In Brief

Declining births: is civilisation going to crumble?

Last week, Elon Musk expressed concerns about the global population growing out of control

The richest man in the world wants us to have more babies, said Sam Shead on CNBC. Speaking at a corporate event last week, Tesla and SpaceX founder Elon Musk lamented that too many “good, smart people” were worried about the global population growing out of control.

The real problem, he insisted, was quite the opposite: “There are not enough people. I can’t emphasise this enough, there are not enough people.” “Please look at the numbers,” he told the business audience – “if people don’t have more children, civilisation is going to crumble, mark my words.”

At first glance, the numbers don’t really support Musk’s argument, said Harry de Quetteville in The Daily Telegraph. In the past 200 years, the global population has multiplied from one billion to almost eight billion, and it’s expected to keep growing until the end of this century, when it’s projected to reach almost 11 billion. But those figures mask a very uneven picture.

Many parts of the world, including swathes of Europe, are indeed facing a “population bust”. Romania, for instance, is set to go from around 20 million people today to just 12 million by 2100. Over the same period, Italy’s population is set to shrink by a third.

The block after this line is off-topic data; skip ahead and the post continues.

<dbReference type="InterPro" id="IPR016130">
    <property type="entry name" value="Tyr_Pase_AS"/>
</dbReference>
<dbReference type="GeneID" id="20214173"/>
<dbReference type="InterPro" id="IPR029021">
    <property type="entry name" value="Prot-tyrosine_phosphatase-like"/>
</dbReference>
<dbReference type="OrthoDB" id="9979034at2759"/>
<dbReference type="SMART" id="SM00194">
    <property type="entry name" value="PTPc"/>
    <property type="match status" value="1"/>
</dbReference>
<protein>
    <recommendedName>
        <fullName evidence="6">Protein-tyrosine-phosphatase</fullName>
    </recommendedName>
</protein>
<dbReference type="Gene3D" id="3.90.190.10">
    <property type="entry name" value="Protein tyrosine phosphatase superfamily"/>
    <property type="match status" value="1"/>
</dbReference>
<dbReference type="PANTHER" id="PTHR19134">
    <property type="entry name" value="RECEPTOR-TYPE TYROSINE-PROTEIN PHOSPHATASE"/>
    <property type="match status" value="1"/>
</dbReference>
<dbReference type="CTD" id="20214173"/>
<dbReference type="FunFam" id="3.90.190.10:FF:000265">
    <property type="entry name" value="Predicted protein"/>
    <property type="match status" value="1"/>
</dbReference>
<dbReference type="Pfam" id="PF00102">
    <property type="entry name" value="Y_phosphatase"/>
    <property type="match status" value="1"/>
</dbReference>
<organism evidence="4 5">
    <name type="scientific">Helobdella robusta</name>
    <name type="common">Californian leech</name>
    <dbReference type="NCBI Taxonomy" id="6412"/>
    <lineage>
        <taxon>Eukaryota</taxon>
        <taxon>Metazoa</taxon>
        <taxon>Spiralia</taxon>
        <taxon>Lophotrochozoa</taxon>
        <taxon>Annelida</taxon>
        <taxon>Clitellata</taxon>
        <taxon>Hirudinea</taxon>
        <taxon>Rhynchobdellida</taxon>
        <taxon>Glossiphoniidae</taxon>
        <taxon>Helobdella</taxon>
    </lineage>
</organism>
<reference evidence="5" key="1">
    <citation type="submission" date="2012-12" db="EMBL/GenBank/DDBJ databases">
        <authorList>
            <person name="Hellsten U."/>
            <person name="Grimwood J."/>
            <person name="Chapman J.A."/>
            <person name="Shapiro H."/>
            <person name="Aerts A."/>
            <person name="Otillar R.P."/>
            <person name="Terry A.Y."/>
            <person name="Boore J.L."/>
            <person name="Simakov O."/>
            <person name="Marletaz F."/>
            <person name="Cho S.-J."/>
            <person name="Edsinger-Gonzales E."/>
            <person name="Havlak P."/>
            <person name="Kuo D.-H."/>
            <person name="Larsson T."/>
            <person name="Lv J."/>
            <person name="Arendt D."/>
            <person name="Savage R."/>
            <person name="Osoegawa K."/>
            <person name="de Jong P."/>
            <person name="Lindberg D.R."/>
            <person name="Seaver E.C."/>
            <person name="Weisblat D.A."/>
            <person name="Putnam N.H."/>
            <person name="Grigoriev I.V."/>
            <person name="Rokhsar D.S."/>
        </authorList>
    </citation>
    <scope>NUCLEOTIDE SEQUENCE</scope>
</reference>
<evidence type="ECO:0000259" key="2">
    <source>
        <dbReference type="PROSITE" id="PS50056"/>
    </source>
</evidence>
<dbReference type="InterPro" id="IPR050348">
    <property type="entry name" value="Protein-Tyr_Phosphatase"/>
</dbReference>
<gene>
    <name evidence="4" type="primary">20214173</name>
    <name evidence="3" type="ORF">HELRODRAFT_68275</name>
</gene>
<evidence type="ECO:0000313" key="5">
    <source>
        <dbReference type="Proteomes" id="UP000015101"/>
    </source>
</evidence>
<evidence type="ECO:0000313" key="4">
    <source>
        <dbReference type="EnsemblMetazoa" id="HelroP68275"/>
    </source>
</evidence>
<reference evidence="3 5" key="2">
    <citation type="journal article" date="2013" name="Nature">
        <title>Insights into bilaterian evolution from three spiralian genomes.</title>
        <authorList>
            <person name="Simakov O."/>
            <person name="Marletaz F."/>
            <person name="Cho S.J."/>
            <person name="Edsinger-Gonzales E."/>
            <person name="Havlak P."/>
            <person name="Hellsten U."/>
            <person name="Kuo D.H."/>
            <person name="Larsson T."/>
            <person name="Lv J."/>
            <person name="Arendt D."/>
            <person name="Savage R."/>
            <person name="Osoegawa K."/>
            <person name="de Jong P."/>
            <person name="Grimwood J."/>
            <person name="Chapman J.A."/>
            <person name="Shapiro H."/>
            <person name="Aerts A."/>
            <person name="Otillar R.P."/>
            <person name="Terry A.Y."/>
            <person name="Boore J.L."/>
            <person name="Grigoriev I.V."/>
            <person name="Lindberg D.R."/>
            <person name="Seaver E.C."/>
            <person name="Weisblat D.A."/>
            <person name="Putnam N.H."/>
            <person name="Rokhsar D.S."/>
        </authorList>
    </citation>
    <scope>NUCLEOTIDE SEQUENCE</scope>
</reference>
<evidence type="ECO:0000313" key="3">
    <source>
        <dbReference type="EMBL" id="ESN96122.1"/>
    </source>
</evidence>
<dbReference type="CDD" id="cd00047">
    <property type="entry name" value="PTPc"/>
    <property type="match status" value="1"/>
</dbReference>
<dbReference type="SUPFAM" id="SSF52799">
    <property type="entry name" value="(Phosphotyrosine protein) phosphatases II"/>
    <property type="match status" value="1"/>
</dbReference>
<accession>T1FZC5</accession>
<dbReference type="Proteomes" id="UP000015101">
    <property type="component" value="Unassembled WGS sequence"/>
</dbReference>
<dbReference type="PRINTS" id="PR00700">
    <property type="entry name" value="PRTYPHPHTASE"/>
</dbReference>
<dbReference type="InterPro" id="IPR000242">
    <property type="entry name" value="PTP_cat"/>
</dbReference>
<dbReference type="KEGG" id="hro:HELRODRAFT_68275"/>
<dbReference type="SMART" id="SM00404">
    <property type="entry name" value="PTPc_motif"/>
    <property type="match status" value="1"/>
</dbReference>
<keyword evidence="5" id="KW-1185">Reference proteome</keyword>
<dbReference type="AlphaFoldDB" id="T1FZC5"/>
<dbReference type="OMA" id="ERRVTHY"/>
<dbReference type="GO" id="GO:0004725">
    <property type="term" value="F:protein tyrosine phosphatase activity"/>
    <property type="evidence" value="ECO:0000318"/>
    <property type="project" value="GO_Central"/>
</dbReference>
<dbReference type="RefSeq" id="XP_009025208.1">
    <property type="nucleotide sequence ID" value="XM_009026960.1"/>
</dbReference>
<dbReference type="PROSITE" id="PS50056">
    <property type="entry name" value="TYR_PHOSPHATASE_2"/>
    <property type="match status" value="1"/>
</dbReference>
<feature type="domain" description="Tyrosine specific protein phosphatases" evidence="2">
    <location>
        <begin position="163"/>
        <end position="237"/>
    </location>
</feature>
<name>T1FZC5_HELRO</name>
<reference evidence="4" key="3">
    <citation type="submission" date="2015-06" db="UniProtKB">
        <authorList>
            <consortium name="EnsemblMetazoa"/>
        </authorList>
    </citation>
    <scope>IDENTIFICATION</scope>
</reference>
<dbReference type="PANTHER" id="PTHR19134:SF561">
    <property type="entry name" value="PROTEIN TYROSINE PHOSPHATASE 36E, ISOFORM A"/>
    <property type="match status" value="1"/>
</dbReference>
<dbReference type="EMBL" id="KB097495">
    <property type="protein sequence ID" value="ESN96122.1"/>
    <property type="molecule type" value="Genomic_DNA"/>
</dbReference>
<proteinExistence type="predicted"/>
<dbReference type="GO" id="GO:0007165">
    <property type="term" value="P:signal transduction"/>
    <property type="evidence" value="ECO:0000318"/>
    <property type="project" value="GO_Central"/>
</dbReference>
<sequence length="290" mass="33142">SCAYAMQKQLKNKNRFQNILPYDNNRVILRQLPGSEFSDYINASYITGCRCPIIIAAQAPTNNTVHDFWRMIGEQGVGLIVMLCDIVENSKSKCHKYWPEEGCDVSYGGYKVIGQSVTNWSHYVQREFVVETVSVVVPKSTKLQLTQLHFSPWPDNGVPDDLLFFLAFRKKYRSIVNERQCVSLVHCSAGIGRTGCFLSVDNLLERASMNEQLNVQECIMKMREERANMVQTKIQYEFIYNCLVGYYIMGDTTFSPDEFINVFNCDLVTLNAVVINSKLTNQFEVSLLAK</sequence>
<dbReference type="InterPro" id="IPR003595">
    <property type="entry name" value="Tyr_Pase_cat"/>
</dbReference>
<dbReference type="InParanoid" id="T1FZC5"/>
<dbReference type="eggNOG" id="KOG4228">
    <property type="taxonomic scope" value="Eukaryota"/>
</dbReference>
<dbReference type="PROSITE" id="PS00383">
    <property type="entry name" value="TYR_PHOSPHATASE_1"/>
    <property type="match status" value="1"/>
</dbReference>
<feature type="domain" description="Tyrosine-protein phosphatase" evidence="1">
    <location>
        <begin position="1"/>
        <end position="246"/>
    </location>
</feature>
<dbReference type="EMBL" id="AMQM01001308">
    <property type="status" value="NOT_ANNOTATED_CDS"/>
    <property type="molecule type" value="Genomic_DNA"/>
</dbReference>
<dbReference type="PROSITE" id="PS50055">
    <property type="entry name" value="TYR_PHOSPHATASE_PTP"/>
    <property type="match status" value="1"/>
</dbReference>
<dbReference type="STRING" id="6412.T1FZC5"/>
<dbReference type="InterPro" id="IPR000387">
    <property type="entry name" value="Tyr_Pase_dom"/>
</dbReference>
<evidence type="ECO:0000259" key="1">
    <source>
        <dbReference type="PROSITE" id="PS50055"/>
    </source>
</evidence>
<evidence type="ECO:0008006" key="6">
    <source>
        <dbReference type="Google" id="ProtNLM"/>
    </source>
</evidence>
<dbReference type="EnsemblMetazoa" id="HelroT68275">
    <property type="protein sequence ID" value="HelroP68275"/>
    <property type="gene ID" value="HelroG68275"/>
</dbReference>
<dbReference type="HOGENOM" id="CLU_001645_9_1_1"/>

Longer life expectancy and immigration are currently “topping up the head-count” in many countries, said Peter Franklin on UnHerd, but these compensating factors won’t always make up for birth rates that are way below the replacement level of 2.1 babies per woman. In nations such as South Korea, birth rates are less than half that. Musk is “right to raise the alarm”.

Fertility rates have been falling in the West for a long time, said The Economist, but the “pace of change seems to be accelerating” as other nations follow the same path. Birth rates in all four “BRIC” emerging market economies (Brazil, Russia, India and China) are now below replacement level. “The world’s fertility rate, which stood at 3.5 births per woman in the mid-1980s, fell to just 2.4 in 2019.”

This demographic transition will generate some economic challenges as the world’s population ages, but also some benefits. It will, for one thing, make the task of cutting carbon emissions “less daunting”.

Whatever happens, there’s little the “pro-natalists” can do to stop the trend “short of building a new Gilead”, said Catherine Bennett in The Observer. The reality is that as female education improves, birth rates drop. In advanced economies, most people can’t afford to have big families. We’ll have to leave it to wealthy altruists such as Musk, with his six children, and Boris Johnson, whose seventh child arrived last week, to save civilisation.

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